How can the entrepreneurial ecosystem better support educators who are teaching innovators to solve issues around the climate crisis?
The climate crisis is one of the biggest, most complex challenges that we’re facing—but it’s solvable by bringing science to the problem and working together across disciplines. If we are going to tackle that challenge well, we need to tap into as much talent as possible. Part of that is ensuring people understand the role of science in tackling problems like climate change; another element is enabling these different stakeholders to collaborate. From an educational standpoint, we need to ensure individuals are able to see and understand how to use knowledge creation and innovation. As a problem that is so complex, we need multiple perspectives and disciplines to understand how to apply the scientific knowledge we’ve gleaned from research.
What are some ways to help students think about solutions for the climate crisis?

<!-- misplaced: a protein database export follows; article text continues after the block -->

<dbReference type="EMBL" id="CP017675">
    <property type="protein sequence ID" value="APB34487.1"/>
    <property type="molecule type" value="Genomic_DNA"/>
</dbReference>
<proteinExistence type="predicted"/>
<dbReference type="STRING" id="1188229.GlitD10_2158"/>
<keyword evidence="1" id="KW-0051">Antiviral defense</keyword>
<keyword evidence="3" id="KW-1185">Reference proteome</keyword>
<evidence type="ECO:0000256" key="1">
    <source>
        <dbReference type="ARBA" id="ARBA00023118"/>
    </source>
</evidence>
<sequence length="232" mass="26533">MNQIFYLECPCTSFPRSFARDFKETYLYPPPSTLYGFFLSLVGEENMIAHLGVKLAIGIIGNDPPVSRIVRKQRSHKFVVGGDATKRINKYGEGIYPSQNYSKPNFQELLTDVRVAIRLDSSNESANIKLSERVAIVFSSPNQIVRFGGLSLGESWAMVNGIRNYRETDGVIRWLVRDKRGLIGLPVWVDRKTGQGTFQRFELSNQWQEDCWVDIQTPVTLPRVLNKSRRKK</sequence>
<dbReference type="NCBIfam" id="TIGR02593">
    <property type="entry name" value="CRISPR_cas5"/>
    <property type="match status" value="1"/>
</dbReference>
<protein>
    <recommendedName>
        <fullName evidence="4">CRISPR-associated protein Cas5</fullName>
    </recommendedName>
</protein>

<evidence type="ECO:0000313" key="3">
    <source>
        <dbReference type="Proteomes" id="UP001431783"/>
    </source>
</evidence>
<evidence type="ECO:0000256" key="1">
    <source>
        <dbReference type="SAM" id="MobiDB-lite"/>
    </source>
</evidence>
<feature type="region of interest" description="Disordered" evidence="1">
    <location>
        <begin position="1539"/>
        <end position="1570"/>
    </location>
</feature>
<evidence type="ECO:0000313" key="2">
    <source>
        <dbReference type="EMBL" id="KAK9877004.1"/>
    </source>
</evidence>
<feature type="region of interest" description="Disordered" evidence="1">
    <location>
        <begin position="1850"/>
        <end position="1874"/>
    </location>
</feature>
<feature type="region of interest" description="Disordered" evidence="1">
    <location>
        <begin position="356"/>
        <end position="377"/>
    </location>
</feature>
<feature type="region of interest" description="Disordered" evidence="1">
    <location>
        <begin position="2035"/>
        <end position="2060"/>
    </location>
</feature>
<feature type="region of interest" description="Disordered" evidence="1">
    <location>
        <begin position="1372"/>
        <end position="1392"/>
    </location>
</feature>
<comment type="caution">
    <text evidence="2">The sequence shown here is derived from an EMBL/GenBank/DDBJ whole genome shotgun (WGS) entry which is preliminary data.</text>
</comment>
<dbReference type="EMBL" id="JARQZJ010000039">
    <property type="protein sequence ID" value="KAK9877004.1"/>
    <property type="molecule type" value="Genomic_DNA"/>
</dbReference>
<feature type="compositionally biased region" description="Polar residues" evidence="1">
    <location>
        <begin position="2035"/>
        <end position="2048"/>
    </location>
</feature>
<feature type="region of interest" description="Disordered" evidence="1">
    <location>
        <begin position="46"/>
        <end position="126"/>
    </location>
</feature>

We need to think across disciplines and boundaries. That’s where the true invention happens—when you connect a social scientist with an engineer, for example, and you link the human elements, the scientific elements, and the design elements. We don’t necessarily train scientists that way, and again, this leads back to being too siloed. Why don’t we think about everything like it’s a design issue? This way, we can break the problem into pieces and make it more solvable together in a team across disciplines and outside of the silos.